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Trump's rollback of pollution rules to hit coal country hard

Trump's rollback of pollution rules to hit coal country hard

Health
It's coal people like miner Steve Knotts, 62, who make West Virginia Trump Country. So it was no surprise that President Donald Trump picked the state to announce his plan rolling back Obama-era pollution controls on coal-fired power plants. Trump left one thing out of his remarks, though: northern West Virginia coal country will be ground zero for increased deaths and illnesses from the rollback on regulation of harmful emission from the nation's coal power plants. An analysis done by his own Environmental Protection Agency concludes that the plan would lead to a greater number of people here dying prematurely, and suffering health problems that they otherwise would not have, than elsewhere in the country, when compared to health impacts of the Obama plan. Knotts, a coal miner for 35 ye...
China may have 'underestimated' Trump's resolve 

China may have 'underestimated' Trump's resolve 

Business
A White House adviser says Beijing has underestimated Donald Trump in its trade dispute, raising the spectre of an escalating trade war.  Beijing has accused the United States of "extreme pressure and blackmailing" and vowed to retaliate after Mr Trump threatened more tariffs on $ 200bn of Chinese products.The United States has now imposed tariffs on up to $ 450bn in Chinese goods, out of a total of $ 500bn of imports."The fundamental reality is that talk is cheap," White House adviser Peter Navarro told reporters on a conference call, adding Beijing "may have underestimated the resolve of President Donald J. Trump"."If they thought that they could buy us off cheap with a few extra products sold and allow them to continue to steal our intellectual property and crown je...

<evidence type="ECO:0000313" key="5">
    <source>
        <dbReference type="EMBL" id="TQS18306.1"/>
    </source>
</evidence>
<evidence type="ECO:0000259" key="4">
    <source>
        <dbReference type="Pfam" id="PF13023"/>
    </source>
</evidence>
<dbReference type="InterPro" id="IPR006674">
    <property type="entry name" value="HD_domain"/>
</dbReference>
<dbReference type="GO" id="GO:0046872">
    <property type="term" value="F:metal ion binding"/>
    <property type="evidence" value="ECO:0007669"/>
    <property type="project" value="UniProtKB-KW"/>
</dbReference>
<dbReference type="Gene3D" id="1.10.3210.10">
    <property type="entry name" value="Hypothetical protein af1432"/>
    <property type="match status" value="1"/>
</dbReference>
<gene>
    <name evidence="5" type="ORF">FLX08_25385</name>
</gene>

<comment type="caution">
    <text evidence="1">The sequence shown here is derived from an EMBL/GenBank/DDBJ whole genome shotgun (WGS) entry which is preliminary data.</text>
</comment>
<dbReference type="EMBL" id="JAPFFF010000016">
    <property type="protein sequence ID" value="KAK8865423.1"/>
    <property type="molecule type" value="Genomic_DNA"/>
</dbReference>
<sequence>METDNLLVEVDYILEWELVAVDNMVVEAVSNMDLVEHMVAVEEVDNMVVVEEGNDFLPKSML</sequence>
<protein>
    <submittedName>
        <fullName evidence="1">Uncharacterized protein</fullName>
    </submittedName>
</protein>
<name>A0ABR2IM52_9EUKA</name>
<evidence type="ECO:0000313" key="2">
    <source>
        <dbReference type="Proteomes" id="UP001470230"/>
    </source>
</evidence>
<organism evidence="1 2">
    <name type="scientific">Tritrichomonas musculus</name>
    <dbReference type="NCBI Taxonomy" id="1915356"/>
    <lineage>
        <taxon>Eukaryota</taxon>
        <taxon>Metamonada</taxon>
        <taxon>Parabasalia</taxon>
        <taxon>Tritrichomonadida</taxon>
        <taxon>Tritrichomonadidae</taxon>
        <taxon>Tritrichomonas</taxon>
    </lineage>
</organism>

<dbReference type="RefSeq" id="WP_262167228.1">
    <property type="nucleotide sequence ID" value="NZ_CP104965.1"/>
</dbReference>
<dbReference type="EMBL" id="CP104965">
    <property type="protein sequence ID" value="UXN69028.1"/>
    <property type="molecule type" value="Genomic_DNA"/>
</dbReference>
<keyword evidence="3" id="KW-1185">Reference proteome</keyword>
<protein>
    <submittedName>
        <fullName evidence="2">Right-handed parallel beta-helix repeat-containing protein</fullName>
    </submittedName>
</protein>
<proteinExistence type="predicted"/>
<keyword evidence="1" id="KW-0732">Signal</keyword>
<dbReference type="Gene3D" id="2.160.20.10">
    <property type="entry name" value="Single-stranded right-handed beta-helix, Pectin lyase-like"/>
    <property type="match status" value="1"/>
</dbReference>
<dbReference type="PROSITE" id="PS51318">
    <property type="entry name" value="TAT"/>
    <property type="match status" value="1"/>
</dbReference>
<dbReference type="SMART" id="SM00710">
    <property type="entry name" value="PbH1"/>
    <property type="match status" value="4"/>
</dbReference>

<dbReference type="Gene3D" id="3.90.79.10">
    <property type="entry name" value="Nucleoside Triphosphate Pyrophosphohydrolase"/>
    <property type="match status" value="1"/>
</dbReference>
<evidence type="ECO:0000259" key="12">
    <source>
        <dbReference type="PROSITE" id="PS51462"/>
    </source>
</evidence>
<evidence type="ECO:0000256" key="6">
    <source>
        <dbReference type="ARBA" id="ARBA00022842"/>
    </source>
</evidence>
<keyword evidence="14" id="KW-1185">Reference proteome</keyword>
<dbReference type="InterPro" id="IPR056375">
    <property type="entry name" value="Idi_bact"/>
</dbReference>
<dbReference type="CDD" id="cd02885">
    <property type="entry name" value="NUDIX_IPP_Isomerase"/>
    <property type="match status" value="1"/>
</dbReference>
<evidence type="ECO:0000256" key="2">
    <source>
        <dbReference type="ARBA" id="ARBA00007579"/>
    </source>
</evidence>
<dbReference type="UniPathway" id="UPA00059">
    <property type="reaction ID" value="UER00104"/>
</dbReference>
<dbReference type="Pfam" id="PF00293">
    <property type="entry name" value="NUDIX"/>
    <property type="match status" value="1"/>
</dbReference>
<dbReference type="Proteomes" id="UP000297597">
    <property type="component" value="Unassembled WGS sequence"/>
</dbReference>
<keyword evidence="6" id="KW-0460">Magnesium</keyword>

US child migrants: Melania calls for end to Trump's separation policy

US child migrants: Melania calls for end to Trump's separation policy

World
US First Lady Melania Trump has called for an end to the policy of separating parents and children illegally entering the country from Mexico.Mrs Trump "believes we need to be a country that follows all laws, but also a country that governs with heart," her spokeswoman said.Her comments follow growing controversy over President Donald Trump's "zero-tolerance" policy. In a recent six-week period there were nearly 2,000 family separations.Adults who try to cross the border, many planning to seek asylum, are placed in custody and face criminal prosecution for illegal entry. As a result, hundreds of minors are now being housed in detention centres, and kept away from their parents - a policy which rights groups have criticised as unp...
Trump's 'global gag rule' cutting off health care in Africa: Report

Trump's 'global gag rule' cutting off health care in Africa: Report

World
The Trump administration's abortion policy on foreign aid is having a devastating effect in local communities that require medical assistance, according to a new report. Investigators from the Center for Health and Gender Equity, or CHANGE, issued a report Tuesday on what's known as the "Mexico City policy" or the "global gag rule" -- what the Trump administration calls "Protecting Life in Global Health Assistance." The policy requires that any foreign group -- nongovernmental organization (NGO) or for-profit -- that receives U.S. global health funding cannot perform or actively promote abortion as a method of family planning -- or else they'll be stripped of their U.S. funds. Trump's policy is an expansion of past Republican presidents in that it now affects all global health funds -- ...
We asked how Trump's tax cuts were affecting CNNMoney readers. Hundreds responded

We asked how Trump's tax cuts were affecting CNNMoney readers. Hundreds responded

Finance
Why you should double check your bigger paycheckWhen the new federal income tax cuts went into effect at the beginning of the year, the White House said 90% of workers should see more in their take-home pay. But a majority of CNNMoney readers said they aren't really feeling the difference in their paychecks. Of the 550 readers who responded to a questionnaire, nearly 60% said they either aren't seeing any extra take-home pay, or if they are, it's too small to improve their financial well-being. Another 11% said their take-home pay went up by between $ 100 and $ 199 per paycheck or per month, while another 9% reported getting between $ 200 and $ 1,000 extra. Those who reported getting extra money most commonly said they were using it for everything from buying gas and food to saving to p...